Day set on Norham's castled steep, And Tweed's fair river, broad and deep, And Cheviot's mountains lone; The battled towers, the donjon keep, The loophole grates where captives weep, The flanking walls that round it sweep, In yellow lustre shone. The warriors on the turrets high, Moving athwart the evening sky, Seemed forms of giant height: Their armour, as it caught the rays, Flashed back again the western blaze, In lines of dazzling light. Saint George's banner, broad and gay, Now faded, as the fading ray Less bright, and less, was flung; The evening gale had scarce the power To wave it on the donjon tower, So heavily it hung.
According to legend, virgins may see their future husbands in their dreams during the night of St Agnes' Eve 20th January 'The Eve of St Agnes' is a narrative poem in which the narrative impulse repeatedly leads towards description. The poem is primarily noteable for its elaborate pictorial and musical effects.
Its wealth of description meant that, like 'Isabella', the poem became a favorite with the Pre-Raphaelite artists of the 19th century. Keats' use of the Spenserian stanza formally encourages this tendancy towards descriptiveness. The stanza, containing eight lines of iambic pentameter and final alexandrine, a line of iambic hexameter, does not require the kind of compression associated with the ottava rima Keats used in 'Isabella'.
Nevertheless, as a self-contained unit, it encourages the creation of tableaux visual poem.
The story of the Eve of St Agnes goes as follows: Beadsman in church watches preparation for festivities. On Deaths Door Action switches to Madeline, who is oblivious to the festivities. Waiting for that night. Switches again to Porphyro- waiting to see Madeline.
Imagines the horrors that await him. Is he innocent or does he know he can take advantage of her. Meets Angela who warns him off. And tells him the legend Asks Angela to help him find Madeline.
Angela tells him whats supposed to happen to Madeline and laughs. Porphyro gets suspicious and has a go at her.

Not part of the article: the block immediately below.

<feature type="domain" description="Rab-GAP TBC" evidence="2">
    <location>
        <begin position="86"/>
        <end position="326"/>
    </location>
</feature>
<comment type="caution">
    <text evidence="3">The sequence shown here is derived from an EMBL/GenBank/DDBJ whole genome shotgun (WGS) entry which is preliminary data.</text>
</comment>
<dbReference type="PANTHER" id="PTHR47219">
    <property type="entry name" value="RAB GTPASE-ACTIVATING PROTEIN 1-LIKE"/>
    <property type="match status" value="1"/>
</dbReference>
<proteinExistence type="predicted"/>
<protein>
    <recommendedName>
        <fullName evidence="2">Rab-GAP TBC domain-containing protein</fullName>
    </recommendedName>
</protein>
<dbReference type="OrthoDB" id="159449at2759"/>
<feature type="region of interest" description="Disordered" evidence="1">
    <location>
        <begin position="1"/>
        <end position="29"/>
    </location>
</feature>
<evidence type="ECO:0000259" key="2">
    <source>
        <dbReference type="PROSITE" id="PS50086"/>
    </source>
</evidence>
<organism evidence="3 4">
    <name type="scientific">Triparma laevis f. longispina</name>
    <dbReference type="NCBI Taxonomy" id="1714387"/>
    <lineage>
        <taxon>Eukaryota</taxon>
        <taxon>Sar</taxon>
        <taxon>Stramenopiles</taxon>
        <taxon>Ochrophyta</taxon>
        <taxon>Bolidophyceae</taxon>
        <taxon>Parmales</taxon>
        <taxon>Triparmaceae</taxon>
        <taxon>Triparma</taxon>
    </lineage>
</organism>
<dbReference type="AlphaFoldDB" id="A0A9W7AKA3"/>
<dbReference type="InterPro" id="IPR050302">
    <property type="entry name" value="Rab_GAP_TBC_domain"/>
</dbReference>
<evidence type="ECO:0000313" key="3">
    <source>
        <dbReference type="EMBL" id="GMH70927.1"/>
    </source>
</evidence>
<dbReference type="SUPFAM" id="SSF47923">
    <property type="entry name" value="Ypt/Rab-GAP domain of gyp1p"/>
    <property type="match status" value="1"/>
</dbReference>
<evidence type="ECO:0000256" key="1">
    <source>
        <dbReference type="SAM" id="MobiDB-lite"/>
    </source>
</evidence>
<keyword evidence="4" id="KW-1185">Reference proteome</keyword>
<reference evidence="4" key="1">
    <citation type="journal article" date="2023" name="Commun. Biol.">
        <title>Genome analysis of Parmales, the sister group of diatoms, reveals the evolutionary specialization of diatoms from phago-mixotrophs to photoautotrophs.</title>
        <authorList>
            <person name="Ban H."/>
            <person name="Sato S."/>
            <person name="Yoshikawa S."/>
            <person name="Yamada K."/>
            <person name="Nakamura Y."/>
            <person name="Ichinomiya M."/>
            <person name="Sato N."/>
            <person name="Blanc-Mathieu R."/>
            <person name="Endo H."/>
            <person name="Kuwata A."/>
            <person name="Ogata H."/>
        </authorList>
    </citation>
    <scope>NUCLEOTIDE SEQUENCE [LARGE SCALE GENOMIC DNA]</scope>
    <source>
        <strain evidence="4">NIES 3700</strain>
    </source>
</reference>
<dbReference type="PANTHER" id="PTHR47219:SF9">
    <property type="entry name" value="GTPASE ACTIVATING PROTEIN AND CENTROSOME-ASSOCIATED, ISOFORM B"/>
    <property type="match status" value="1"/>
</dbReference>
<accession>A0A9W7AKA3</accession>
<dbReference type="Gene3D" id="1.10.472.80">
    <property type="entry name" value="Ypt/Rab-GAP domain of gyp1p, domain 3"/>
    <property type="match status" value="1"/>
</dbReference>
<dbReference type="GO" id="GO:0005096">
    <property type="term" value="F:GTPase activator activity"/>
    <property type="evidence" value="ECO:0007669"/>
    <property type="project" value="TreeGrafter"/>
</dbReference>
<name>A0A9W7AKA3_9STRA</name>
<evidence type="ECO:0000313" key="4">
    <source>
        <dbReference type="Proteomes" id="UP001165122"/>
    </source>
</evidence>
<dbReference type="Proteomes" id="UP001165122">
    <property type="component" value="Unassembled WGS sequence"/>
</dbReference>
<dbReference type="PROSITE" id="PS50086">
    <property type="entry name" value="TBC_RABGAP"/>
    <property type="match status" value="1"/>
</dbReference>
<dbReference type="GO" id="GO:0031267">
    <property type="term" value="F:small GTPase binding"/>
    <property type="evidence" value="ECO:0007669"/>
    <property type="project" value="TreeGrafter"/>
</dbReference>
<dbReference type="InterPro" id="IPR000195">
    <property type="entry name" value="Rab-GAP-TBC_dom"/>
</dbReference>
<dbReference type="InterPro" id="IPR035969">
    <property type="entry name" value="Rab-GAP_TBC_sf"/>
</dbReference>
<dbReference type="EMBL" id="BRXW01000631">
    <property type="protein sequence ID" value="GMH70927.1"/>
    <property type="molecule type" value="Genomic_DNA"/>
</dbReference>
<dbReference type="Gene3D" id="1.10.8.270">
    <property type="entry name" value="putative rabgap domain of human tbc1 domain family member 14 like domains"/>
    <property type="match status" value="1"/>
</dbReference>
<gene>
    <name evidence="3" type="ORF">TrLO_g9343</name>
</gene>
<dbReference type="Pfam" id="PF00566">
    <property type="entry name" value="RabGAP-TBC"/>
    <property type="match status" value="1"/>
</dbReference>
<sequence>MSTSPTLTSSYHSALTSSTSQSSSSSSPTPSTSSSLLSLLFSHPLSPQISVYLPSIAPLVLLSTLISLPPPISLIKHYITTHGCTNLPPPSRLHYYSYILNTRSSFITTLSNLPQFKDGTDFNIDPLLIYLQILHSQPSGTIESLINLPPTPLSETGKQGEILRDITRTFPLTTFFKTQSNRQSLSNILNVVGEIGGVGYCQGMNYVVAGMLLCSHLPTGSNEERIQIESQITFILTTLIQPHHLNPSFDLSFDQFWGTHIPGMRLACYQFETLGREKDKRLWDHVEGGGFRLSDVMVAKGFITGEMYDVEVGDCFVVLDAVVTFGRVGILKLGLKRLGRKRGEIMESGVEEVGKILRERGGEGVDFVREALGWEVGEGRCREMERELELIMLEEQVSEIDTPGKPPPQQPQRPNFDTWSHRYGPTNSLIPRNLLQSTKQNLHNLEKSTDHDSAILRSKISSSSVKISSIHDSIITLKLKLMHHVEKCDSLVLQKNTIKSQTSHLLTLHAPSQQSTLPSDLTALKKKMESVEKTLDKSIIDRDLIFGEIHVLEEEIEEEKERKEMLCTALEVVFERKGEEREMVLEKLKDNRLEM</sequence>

She complains and defends herself. He apologises and gives a woeful speech and Angela sympathises. She agrees to do what he wants. Porphyro plans to spy on her.
Angela goes to get Madeline's room ready. She collects Porphyro and hides him in the room. He also prepares the room Madeline turns up and undresses and goes to sleep. Madeline thinks he's a traitor but he wants her to be his bride and to run away with him.
They escape while everyone is still asleep. Semantic field of cold: Exterior vs Interior There is also another contrast of age vs youth: Church is described with horrible images: This hints that religion and faith cannot stop what is about to happen to Madeline. Beadsman decides not to join the feast.
Symbolism of rejection of life's joys? Music and sounds of celebration "music's golden tongue", "snarling trumpets". Illustrating human activity and animation.
Start to get hints of a dream vs reality concept in the poem. Silver and moonlight imagery runs throughout the poem, contrasting with vividly coloured images. Answer these questions to help you with the poem annotation: Identify specific words and phrases that create this atmosphere and tone.
IV - V How does the atmosphere here compare?[Content note: hostility toward social justice, discussion of various prejudices] “Words!
Words! Words! I’m so sick of words! I get words all day through. This quotation, Hamlet’s first important soliloquy, occurs in Act I, scene ii (–).Hamlet speaks these lines after enduring the unpleasant scene at Claudius and Gertrude’s court, then being asked by his mother and stepfather not to return to his studies at Wittenberg but to remain in Denmark, presumably against his wishes.
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Hamlet tries to take relatively quick revenge on Claudius but mistakenly kills Polonius, the father of the girl he loves. Hamlet's killing of Polonius, while rash, unthinking, and even criminal, was a mistake made under great provocation. The Project Gutenberg EBook of The Souls of Black Folk, by W.
E. B. Du Bois This eBook is for the use of anyone anywhere at no cost and with almost no restrictions whatsoever. Critical thinking is simply reasoning out whether a claim is true, partly true, sometimes true, or false.
Logic is applied by the critical thinker to understand character, motivation, point of view and expression.